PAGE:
Flying Parachute Regiment flags 'a hate crime', says Bloody Sunday relative
Parachute Regiment flags erected in Co Londonderry ahead of the anniversary of Bloody Sunday have been branded provocative, disrespectful and hurtful to families of the victims.
They appear every year in the village of Newbuildings in the run-up to the anniversary of the killings.
Thirteen people died after members of the Parachute Regiment opened fire on civil rights demonstrators. A 14th person died later.
Kate Nash's brother, William, was among those killed on January 30, 1972. Her father, meanwhile, was among 28 people shot.
Ms Nash said that she considered the flying of the flags a hate crime.
"This has become a regular feature for some people in Newbuildings, Drumahoe and in some parts of the Waterside, but I cannot understand why we are forced to put up with this year in and year out because to me this is a hate crime," she said.
"While I know the vast majority of people in those communities don't support these flags flying, the actions of the small number who do this are hurtful, and it is awful that some people seek to glorify the soldiers who carried out Bloody Sunday in such a public way."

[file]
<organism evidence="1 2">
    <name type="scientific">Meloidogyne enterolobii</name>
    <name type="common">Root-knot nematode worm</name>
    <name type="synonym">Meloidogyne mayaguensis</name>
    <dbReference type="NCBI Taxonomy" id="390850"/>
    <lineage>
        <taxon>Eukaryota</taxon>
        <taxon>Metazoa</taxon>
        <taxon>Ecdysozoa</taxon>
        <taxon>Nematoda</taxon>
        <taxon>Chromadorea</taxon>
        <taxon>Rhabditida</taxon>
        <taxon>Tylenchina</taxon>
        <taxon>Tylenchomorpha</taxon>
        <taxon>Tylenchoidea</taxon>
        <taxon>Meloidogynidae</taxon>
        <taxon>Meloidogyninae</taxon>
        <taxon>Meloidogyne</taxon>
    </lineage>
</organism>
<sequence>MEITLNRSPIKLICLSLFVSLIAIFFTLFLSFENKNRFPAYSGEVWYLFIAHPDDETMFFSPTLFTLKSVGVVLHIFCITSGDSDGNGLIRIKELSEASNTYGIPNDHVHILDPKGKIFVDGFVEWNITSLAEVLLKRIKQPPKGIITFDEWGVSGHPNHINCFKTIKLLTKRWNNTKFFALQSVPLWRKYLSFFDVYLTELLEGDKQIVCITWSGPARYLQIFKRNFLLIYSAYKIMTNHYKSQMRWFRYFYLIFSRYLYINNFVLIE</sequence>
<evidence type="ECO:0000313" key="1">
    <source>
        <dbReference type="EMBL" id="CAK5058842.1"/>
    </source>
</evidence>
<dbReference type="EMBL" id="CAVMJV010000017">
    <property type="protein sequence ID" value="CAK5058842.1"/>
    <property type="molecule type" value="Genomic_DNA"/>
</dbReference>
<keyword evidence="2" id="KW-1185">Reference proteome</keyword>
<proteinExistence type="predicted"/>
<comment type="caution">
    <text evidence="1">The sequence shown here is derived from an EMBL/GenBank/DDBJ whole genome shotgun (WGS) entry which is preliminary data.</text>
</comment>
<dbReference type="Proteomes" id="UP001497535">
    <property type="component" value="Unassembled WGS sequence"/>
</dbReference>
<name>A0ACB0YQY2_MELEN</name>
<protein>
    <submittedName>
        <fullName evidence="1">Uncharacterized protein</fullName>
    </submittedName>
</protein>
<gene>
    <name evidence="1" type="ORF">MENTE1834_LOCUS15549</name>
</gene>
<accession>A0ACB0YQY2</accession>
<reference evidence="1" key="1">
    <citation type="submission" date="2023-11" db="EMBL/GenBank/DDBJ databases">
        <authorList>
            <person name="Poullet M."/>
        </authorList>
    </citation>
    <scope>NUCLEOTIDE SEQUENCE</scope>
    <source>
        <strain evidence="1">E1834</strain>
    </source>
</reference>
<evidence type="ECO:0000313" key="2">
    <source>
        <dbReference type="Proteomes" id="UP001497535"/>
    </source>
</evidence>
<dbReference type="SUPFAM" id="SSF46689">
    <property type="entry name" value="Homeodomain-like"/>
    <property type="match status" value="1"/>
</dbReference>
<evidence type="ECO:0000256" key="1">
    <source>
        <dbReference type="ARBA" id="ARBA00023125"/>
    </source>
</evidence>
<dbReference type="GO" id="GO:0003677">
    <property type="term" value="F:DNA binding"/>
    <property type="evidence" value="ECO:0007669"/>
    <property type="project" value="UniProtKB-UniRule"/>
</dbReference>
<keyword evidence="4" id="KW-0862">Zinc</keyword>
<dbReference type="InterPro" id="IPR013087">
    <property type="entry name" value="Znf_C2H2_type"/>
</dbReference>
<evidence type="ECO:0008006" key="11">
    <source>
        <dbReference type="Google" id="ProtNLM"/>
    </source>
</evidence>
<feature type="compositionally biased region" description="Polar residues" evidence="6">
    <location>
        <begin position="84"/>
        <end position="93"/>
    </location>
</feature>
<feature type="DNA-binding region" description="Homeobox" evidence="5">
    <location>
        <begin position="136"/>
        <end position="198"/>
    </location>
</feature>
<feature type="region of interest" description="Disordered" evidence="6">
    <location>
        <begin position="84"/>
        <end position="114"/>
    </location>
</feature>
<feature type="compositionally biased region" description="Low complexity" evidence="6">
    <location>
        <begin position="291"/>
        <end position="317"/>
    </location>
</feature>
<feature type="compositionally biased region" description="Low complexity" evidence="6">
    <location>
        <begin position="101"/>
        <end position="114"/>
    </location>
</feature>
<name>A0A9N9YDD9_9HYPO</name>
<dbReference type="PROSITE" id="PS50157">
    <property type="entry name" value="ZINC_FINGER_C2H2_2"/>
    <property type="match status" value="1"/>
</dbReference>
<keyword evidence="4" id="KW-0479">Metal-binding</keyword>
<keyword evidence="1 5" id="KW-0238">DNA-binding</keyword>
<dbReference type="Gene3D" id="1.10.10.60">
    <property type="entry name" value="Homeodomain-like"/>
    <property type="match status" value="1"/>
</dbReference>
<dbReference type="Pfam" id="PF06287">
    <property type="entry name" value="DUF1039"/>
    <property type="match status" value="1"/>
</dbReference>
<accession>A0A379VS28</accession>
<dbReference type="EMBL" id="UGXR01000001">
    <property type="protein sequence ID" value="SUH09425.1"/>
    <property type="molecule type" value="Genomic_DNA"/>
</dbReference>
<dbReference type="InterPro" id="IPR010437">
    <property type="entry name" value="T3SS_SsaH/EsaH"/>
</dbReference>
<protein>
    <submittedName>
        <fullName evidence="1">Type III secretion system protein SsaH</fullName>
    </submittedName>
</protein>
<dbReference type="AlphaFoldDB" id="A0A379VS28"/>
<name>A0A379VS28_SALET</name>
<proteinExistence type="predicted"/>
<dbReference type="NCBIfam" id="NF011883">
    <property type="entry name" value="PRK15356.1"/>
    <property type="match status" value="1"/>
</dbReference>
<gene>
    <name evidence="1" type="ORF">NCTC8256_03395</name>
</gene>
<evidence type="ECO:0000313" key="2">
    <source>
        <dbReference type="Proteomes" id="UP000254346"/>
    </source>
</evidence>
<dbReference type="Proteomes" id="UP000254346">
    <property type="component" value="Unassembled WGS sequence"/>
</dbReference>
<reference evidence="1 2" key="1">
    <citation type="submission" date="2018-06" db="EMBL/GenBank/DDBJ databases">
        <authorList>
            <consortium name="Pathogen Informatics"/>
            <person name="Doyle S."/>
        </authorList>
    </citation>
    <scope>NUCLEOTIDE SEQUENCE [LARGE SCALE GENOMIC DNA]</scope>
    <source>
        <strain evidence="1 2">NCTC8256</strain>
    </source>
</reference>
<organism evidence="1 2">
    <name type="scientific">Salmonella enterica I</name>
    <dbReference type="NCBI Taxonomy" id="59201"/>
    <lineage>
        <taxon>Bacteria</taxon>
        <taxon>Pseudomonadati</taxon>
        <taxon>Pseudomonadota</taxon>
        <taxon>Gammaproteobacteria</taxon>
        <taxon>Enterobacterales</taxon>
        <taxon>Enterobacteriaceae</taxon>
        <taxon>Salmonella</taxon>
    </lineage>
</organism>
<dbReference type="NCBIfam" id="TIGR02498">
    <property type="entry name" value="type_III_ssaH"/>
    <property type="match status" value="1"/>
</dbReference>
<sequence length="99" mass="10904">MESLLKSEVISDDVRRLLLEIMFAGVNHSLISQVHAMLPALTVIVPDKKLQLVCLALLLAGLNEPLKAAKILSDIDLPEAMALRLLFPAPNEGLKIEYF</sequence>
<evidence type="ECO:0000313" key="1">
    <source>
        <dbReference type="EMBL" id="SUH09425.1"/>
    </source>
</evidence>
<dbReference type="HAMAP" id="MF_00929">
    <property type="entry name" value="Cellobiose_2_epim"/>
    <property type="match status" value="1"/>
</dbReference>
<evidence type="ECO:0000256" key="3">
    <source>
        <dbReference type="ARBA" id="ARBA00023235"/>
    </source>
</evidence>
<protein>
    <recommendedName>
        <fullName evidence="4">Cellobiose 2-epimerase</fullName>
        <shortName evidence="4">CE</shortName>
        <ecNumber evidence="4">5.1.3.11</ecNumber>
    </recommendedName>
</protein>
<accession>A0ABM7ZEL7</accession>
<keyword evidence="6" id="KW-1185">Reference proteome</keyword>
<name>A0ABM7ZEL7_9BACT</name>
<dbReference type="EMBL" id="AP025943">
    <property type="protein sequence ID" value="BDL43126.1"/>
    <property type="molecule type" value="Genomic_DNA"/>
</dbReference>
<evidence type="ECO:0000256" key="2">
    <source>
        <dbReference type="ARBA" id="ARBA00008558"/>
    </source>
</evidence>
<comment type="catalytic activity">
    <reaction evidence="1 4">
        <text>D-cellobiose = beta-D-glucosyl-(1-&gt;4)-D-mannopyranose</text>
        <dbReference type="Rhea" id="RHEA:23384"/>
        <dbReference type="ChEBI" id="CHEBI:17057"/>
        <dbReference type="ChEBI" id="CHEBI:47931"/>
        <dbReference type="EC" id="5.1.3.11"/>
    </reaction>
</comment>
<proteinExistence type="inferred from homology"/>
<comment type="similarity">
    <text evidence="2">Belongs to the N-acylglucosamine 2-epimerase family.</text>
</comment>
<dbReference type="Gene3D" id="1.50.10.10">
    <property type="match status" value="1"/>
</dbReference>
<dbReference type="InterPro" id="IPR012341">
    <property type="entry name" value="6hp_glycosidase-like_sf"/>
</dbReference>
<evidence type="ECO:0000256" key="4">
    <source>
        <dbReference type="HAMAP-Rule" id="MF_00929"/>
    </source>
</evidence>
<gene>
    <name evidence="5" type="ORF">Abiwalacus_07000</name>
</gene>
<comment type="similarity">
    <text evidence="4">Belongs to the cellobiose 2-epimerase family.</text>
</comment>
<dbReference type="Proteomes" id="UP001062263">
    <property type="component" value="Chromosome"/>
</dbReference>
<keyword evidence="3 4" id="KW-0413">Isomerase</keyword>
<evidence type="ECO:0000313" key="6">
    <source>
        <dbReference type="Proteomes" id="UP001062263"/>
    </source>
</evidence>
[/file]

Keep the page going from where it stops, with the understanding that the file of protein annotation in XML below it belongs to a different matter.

Sinn Fein councillor Christopher Jackson called on unionist politicians to get the flags removed.
"Given the brutal history of the Parachute Regiment in this city, the erection of these flags is provocative and disrespectful and clearly designed to hurt the families who had loved ones murdered and injured on Bloody Sunday," he said.
DUP MLA Gary Middleton said: "This is not the first time such flags have been erected, including in response to other events around bonfires or parades in the city. We must all work to reduce and de-escalate tensions in our community.
PSNI Superintendent Gordon McCalmont said: "We fully understand the difficulties the flying of flags can cause across our community.
"It is our experience that these issues are best resolved through engagement and meaningful dialogue between local people and their representatives.
"The police service are supporters of such arrangements."